Nursing Home Abuse Lawyer; Considering A Lawsuit
Nursing homes are supposed to aid and protect our aging loved ones — not hurt them. However, for an alarming number of families, nursing homes have taken advantage of their trust. From neglect to abuse to mishandled care, nursing homes are not living up to their duties of taking care of the elderly, even though we pay them dearly.
- Physical signs of abuse such as bruising, falls, broken bones, bed sores, black eyes, cuts or scarring.
- A dramatic decrease in physical or emotional health.
- Fear or hesitation on behalf of the elder when they receive care, treatment or assistance from staff members.
- Lack or delay of medical treatment.
- Incomplete health reports, information regarding elder care or being unable to talk to elders on the phone for extended periods of time.
- Increase in elder hospitalization or required treatments and/or medication.
If you have a loved one in a nursing home, memory care, or special care facility and you believe they are being neglected, abused or otherwise mistreated, please contact us at 866-612-0246 or complete our contact form.
A Nursing Home’s Standard of Care
The law requires all health care providers to meet the appropriate “standard of care” for a reasonable and prudent provider. When a nursing home fails to meet these standards, it can cause harm or death to the patient. Some of these standards include:
- Responsible hiring, management and maintenance of the facility and its personnel.
- Responsible monitoring of the facility and its employees.
- Compliance with legal requirements such as the Nurse Practice Act.
- Appropriately monitoring and treating the physical and emotional needs of the patient.
- Following physician orders.
- Documenting care, treatment, and physical assessments.
- Creating and implementing a medical plan of care.
- Communicating with other health care providers and family members to ensure a continuity of care.
These violations can result in injuries such as:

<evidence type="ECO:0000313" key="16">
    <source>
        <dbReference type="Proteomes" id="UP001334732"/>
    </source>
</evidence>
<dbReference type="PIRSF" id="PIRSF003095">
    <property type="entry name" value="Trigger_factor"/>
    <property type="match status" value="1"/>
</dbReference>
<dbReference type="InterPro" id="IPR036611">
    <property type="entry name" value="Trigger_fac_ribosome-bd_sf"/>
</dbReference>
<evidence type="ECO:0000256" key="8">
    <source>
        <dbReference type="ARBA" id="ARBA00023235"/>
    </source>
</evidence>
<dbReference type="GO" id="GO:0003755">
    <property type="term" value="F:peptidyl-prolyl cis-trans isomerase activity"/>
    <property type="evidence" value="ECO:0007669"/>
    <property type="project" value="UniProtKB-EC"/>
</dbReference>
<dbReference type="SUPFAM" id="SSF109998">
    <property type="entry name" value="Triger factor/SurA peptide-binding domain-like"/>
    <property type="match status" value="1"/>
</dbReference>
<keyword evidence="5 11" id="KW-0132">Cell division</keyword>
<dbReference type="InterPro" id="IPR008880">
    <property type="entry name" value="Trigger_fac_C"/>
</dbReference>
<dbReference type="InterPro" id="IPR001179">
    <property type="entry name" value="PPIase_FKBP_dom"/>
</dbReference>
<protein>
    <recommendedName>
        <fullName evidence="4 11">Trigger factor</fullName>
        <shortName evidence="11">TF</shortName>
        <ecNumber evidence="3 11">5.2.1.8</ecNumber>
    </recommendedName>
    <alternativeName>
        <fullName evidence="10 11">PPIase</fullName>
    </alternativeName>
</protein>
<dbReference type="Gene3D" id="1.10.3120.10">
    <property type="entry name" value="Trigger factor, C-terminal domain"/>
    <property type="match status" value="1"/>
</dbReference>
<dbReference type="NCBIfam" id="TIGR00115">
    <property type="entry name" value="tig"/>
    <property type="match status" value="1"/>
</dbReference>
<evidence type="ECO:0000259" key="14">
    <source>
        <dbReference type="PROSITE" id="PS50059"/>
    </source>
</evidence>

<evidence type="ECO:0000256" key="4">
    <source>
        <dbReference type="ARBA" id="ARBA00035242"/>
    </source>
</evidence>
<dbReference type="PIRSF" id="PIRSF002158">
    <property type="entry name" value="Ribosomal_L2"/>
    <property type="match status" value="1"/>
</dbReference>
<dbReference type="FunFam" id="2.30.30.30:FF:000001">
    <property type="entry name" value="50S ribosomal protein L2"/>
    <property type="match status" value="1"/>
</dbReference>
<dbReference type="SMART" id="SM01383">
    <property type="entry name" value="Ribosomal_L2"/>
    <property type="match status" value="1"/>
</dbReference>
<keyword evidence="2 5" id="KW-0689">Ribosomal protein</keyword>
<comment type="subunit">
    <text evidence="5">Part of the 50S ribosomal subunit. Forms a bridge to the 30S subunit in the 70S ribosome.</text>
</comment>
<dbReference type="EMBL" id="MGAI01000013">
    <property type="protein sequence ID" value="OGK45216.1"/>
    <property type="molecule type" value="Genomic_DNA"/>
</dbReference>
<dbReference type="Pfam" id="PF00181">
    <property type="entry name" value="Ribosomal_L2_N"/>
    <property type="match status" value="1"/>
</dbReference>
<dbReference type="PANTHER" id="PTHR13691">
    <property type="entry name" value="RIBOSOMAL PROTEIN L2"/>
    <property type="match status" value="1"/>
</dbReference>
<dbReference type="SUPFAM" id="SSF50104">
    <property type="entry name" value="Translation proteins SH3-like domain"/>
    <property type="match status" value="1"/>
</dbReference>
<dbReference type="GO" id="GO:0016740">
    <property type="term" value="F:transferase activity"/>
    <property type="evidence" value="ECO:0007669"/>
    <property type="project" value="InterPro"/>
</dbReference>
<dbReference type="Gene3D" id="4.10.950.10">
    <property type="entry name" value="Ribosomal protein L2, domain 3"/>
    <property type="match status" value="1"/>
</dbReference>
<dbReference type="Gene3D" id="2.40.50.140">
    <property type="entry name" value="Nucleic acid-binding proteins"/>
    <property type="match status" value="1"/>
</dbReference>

- Medication Dosage Errors
- Neurological Changes such as Confusion
- Stolen Financial Information or Property
- Development of Bed Sores
- Unexplained, Sudden Agitation or Withdrawal
- Aggressive, Invasive and Expensive Medical Care
Why File a Nursing Home Abuse Lawsuit?
For our parents; for our family.
Nursing homes and care facilities are meant to help our elderly — to provide them with a safe place to live with dignity and medical attention. Our loved ones should not suffer unexplained injuries, malnutrition, sepsis, and especially not untimely death at the hands of their caregivers. When a nursing home takes advantage of your trust, we owe it to our loved ones and other patients to address it. Contact a nursing home abuse lawyer now. It is our obligation to protect the most vulnerable in our families.
Nursing home mistreatment or abuse may include:
Emotional abuse in nursing homes includes situations where elders are brought into undue emotional distress through language and forms of emotional — rather than physical — violence. Forms of emotional violence may include intimidation, humiliation, cruel language, blaming or scapegoating. Emotional abuse can be particularly difficult for elders to speak up against; often they may be told “that didn’t happen” or “that must have been your imagination,” even when there were witnesses who heard the abuse. If a loved one is emotionally abused in a nursing home, they may use denial as a coping mechanism and out of fear of retaliation from the predatory nursing home worker.